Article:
The Center for Epidemiologic Studies Depression questionnaire is also scored on a Likert scale from 0 to 3, with higher scores indicating more depression symptoms, weighted by frequency of occurrence during the past week.39 A cutoff score of 16 helps in identifying people at risk for clinical depression. Using continuous scoring criteria as described by Radloff,39 patients were identified as having no clinically significant depression symptoms, subthreshold depression symptoms, possible or probable major depressive symptoms, or having met major depressive episode criteria. Where depressive symptoms were a concern, the treating ophthalmologist for the AMD patients was informed, and control participants were advised to see a general practitioner. The Seasonal Pattern Assessment Questionnaire measures seasonal variations in six items (mood, appetite, weight, sleep, energy, and socializing) by scoring each item on a 5-point scale ranging from 0 (no change) to 4 (marked change). The global score (range 0–24) was calculated by adding the individual item scores and a score ≥11 identified the presence of SAD.51 
Pupil analysis included identification and extraction of blink artefacts during analysis of pupil recordings by a customized software algorithm with linear interpolation.43 The data were fitted with linear and exponential models6,8 and analyzed according to our established protocols.43 To control for individual differences in resting pupil diameter, all data are reported as a percentage of the resting baseline pupil diameter (average pupil diameter during a 5-second prestimulus period)42,43; a larger percentage value indicates smaller constriction amplitude. The PIPR was quantified at 6 seconds after light stimulus offset.52 Initial pupil constriction was defined as the minimum pupil diameter within 3 seconds after stimulus onset.53,54 The short wavelength stimulus with high melanopsin excitation (609.8 α-opic lux) served to measure the intrinsic ipRGC response. The long wavelength stimulus with low melanopsin excitation (9.7 α-opic lux) was presented as the control and to account for autonomic pupillary reactivity and is not reported. 
Statistical Analysis
Statistical analyses were performed using commercially available statistical software (IBM SPSS, version 21; IBM Corporation, Armonk, NY, USA). Normality was assessed using the Shapiro-Wilk test. Independent sample t-tests evaluated each variable (presence of IOL, initial constriction, PIPR, sleep quality, sleep efficiency, and level of depression) between the CNV and geographic atrophy patients, as well as between the control group and AMD group. Spearman's correlation coefficient was used to determine the association between the pupil metrics (initial constriction and PIPR) and sleep (global score, sleep quality, and sleep efficiency), as well as between the pupil metrics and depression scores within the AMD group. These analyses were repeated after excluding the five patients who were taking antidepressant medication. The association between visual acuity and number of injections administered with depression and sleep scores was determined using correlation analysis. Where a significant correlation was found, linear regression analyzed the relationship between sleep and depression scores and the pupil metrics. Multiple regression analysis was completed to account for the effect of age, presence of IOL, and treatment frequency. A value of P < 0.05 was considered statistically significant.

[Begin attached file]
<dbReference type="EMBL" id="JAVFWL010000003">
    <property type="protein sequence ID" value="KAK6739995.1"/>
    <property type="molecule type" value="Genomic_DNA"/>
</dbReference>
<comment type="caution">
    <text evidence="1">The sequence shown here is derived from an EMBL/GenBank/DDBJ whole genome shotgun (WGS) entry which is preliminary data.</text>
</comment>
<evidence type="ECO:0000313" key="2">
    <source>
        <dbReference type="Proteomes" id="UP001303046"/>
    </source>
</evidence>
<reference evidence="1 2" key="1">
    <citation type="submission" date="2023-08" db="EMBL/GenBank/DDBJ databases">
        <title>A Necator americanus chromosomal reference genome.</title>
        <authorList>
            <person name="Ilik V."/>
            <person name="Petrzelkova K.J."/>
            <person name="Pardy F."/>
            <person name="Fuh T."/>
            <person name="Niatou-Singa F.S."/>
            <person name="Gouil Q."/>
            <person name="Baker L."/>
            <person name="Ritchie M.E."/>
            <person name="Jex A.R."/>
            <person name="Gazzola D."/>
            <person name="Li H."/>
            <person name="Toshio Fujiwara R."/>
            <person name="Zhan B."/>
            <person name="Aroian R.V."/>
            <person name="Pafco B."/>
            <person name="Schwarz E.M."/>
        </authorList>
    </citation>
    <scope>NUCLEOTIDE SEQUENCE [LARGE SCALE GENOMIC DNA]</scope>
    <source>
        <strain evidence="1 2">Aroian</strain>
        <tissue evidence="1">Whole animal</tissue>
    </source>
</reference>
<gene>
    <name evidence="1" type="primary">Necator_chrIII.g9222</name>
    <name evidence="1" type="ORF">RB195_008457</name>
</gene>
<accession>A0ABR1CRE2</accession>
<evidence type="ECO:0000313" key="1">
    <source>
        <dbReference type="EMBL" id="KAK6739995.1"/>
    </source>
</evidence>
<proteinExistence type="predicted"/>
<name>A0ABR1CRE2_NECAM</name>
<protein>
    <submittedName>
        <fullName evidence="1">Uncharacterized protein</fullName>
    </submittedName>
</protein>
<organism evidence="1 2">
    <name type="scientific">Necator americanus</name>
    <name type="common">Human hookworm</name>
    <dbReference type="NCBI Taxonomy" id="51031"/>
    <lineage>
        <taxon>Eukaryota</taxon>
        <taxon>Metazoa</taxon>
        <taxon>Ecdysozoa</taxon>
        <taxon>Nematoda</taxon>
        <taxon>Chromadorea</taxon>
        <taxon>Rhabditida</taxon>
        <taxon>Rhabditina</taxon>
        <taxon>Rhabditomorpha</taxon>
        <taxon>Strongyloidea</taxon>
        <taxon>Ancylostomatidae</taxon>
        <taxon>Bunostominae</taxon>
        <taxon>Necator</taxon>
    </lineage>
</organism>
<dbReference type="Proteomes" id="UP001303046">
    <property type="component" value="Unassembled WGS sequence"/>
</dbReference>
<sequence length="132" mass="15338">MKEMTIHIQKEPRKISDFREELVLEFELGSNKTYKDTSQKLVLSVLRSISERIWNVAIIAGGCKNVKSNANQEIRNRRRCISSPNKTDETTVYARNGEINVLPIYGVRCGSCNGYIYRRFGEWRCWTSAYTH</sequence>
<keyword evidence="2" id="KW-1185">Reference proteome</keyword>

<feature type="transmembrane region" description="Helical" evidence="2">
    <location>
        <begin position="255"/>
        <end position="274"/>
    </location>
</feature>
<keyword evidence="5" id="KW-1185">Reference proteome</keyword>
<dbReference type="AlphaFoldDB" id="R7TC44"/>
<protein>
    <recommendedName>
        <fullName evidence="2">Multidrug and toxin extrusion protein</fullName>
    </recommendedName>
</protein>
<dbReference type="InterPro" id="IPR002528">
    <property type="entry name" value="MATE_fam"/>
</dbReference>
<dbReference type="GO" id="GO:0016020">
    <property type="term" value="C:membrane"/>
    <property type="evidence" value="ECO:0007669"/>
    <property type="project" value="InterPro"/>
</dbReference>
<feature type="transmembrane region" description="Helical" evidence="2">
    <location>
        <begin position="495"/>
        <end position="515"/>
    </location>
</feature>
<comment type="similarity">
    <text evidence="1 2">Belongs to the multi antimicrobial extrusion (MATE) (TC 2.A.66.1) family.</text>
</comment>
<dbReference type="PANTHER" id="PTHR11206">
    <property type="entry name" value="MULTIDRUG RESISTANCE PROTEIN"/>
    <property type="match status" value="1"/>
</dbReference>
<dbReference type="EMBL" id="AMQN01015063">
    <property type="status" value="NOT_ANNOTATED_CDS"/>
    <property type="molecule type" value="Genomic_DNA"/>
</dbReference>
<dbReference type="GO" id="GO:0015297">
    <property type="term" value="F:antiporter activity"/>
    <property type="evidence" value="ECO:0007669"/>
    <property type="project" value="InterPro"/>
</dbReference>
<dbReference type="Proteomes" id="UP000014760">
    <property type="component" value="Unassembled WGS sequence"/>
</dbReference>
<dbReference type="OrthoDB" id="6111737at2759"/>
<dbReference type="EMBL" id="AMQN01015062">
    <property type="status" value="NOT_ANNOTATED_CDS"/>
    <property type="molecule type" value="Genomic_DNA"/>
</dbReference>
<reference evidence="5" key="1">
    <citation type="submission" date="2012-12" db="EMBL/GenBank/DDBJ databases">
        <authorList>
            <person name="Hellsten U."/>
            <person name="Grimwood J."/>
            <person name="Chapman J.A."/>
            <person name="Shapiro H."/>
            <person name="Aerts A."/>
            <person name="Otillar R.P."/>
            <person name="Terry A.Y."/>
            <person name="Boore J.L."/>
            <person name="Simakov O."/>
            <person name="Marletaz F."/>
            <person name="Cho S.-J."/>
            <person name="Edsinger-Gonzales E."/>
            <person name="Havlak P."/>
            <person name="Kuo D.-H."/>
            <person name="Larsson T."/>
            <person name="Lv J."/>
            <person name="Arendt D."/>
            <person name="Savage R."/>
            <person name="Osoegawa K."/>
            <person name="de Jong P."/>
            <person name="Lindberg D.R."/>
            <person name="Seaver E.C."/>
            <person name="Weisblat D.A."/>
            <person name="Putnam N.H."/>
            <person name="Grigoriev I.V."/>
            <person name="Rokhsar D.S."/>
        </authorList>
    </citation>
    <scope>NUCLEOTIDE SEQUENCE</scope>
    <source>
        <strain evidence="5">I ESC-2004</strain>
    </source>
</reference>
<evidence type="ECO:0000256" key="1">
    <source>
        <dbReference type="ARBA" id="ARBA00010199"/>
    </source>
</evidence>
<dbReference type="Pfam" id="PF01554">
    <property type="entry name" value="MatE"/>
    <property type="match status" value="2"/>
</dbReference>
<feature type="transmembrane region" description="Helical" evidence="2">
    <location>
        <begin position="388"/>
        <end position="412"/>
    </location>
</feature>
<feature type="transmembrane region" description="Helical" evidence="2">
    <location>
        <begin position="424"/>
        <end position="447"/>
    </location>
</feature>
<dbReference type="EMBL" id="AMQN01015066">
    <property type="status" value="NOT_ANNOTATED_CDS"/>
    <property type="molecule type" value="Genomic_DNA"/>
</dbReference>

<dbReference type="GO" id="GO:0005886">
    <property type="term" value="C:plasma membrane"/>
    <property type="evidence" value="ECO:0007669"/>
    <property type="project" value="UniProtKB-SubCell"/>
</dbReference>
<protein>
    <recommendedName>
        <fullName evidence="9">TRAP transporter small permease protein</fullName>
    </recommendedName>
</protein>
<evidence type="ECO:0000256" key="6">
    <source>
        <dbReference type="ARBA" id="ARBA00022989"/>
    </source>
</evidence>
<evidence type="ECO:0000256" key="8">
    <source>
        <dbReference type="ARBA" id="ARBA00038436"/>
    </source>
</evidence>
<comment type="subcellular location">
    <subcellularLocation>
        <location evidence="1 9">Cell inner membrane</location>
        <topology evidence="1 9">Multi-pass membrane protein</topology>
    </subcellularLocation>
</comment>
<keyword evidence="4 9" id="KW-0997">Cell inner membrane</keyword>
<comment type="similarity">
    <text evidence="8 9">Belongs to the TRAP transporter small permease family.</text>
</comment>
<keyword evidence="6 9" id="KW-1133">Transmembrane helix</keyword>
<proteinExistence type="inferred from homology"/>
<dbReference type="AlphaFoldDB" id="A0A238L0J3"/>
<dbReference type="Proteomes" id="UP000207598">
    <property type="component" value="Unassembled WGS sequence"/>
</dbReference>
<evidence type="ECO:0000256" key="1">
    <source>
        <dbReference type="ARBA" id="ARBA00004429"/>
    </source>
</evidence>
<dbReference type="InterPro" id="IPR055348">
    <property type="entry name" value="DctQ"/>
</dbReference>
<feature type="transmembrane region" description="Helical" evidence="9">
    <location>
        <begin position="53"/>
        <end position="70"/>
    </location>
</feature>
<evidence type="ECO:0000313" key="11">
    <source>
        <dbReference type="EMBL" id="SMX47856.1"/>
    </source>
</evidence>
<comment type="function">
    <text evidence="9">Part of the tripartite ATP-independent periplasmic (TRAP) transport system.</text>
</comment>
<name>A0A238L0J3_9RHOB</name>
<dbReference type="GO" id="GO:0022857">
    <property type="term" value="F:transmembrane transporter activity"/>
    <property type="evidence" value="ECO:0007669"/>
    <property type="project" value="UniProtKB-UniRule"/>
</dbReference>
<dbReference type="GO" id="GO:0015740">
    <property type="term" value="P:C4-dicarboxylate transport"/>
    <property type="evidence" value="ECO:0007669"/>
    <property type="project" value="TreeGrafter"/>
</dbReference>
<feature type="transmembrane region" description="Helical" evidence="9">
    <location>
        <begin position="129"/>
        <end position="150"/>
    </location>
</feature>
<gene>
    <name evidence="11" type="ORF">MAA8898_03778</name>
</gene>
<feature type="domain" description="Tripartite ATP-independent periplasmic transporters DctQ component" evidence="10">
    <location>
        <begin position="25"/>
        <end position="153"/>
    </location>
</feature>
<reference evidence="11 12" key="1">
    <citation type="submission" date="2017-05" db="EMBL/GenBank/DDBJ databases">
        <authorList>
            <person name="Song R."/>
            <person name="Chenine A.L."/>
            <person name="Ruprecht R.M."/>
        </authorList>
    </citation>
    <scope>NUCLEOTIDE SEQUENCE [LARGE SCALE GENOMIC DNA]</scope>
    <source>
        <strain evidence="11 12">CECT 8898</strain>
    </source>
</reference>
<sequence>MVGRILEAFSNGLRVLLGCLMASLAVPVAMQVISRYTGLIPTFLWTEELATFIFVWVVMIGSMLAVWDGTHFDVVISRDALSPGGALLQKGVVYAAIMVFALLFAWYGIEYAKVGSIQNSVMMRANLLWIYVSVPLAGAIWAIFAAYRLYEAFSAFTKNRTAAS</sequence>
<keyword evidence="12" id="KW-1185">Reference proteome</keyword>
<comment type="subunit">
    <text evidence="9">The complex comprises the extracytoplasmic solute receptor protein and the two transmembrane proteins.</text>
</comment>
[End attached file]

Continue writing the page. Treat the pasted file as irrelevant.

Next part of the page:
Results
There was no significant difference between CNV (n = 46) and GA (n = 7) patients for initial pupil constriction amplitude, PIPR amplitude, depression score, and global sleep score. Therefore, AMD patients with CNV and GA were combined into a single group for additional analyses. There was no significant effect of IOL surgery on all parameters. Multiple regression analysis showed no effect of age (β = 0.14, P = 0.07, R2 = 0.05); IOL (β = −1.8, P = 0.13, R2 = 0.03); and treatment frequency (β = −0.2, P = 0. 16, R2 = 0.08) on the PIPR. The mean (± standard deviation) values of all measured variables (pupil parameters, sleep and mood scores) for the AMD group and control group are given in Table 2. The long wavelength stimulus showed a low variability (±3.3%), indicative of a minimal effect of autonomic reactivity. The pupil parameters (pupil constriction and PIPR) for the AMD group were significantly reduced compared to the control group, indicating lesser pupil constriction amplitudes at stimulus onset and at post-illumination. The group with AMD had a higher global sleep score indicating poorer sleep compared to controls. Analysis of the sleep factor components demonstrated sleep efficiency scores were higher in the AMD group. However; the sleep quality score was not significantly different between groups. The group with AMD had a significantly higher level of depression compared to the control group (Table 2). All participants scored less than 4 on the SPAQ index, with the exception of one AMD patient who scored 8 out of a possible 24 and was still below the cutoff for seasonal affective disorder.